After about 2 flat tyres, a rushed trip to a bush (looking out for ‘les grands serpents’, and three cars later, I arrive in St Louis. It is a bizarre island stationed between two peninsulas, linked by a 19th century bridge, originally meant for the Danube! The sunlight twinkles off the water, and the surrounding countryside is green and lush. I have also befriended a Dutch couple in the Hotel, who have supplied me with all sorts of interesting info about Senegal. Lots of hassle, expensive accommodation, but also very nice! I think I am also accustomed to many types of hassle now!!! The people are also very friendly, and of course beautiful and most extraordinary to look at!
Today I will take a wee stroll to the St Louis market and the beach – apparently at dusk all the fishing boats come into the beach while boys play soccer on the beach. X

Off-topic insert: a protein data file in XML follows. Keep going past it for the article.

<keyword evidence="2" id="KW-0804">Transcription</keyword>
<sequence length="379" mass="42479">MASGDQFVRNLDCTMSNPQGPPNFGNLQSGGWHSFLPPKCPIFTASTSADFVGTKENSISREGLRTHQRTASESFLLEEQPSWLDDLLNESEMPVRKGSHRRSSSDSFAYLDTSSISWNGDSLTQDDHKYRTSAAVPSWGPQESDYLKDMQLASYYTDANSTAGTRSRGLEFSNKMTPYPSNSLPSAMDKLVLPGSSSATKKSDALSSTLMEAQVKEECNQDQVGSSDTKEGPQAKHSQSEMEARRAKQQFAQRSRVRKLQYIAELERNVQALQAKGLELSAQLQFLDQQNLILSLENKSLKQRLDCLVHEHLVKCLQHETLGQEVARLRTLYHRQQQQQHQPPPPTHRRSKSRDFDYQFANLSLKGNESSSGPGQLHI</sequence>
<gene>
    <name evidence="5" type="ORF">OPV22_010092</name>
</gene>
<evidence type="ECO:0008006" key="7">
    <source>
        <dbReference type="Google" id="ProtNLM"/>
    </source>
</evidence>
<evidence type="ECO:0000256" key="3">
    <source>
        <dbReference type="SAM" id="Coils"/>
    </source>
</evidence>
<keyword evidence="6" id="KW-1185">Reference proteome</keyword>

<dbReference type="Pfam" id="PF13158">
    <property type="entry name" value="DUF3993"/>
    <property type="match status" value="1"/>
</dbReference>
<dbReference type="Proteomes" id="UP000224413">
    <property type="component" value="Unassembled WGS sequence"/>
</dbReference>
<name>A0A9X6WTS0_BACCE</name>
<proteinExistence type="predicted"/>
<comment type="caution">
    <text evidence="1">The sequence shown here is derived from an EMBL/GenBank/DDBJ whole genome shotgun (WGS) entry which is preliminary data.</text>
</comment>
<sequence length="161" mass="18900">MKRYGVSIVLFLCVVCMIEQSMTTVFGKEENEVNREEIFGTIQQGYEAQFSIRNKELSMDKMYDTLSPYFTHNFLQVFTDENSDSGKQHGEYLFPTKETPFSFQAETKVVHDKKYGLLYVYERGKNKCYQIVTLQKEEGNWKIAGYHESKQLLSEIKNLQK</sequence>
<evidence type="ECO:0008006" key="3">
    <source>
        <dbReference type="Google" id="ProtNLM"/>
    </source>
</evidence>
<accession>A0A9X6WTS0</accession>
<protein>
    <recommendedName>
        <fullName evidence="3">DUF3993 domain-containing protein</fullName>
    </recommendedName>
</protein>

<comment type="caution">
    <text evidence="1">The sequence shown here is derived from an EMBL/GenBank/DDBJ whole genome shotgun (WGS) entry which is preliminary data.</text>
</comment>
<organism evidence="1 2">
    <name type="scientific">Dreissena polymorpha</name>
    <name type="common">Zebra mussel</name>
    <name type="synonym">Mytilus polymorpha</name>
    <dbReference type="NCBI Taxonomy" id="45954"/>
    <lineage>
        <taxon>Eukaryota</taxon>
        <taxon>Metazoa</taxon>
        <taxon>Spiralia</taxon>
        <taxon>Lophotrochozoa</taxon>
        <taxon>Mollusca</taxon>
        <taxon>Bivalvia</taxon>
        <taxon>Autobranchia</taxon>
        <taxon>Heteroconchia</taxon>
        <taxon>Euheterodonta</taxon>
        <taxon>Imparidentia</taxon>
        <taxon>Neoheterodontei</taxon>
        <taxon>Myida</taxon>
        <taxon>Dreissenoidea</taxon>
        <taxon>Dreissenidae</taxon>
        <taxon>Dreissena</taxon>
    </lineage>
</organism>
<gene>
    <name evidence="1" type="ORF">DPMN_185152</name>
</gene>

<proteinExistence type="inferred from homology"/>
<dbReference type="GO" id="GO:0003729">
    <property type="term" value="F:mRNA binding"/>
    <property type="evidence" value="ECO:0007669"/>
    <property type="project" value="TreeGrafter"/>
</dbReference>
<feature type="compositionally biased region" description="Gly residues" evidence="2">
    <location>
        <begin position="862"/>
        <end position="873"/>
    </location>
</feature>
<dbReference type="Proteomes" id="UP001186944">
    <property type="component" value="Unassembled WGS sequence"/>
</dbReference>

Subject: relief from Dad
Date: Friday 29th October 1999
I got your letter from St. Louis yesterday and I must say I was relieved. Your previous missive alluded to not being very happy about Mauritania. I was waiting all week to hear that you had arrived in Senegal. You must have heard some hair raising tales before you left Maroc because your previous letter sounded quite uneasy too. It is worth considering when you move across a border, that you go with someone. It might be a little easier. It also sounds as though you’re developing muscles where you had none. Whatever – but you must take as much care as possible. A Gel on her own is vulnerable. Enough of this lecturing! This is a short letter to tell you I’m relieved. Take great trouble to care for your security my love. Love DAD
Journal entry, 27th October 1999
St Louis is beautiful. Wide, tree-lined streets, people walking about. It is an island stationed between two peninsulas joined by a bridge that came on a boat from Europe. Senegal has lots of hassle but I think I am used to it now. The streets are kind of frontier town-ish, wrought-iron balconies and faded, crumbling old buildings in beautiful colours. I can relax on a balcony outside my room although it is a little warm. It’s great!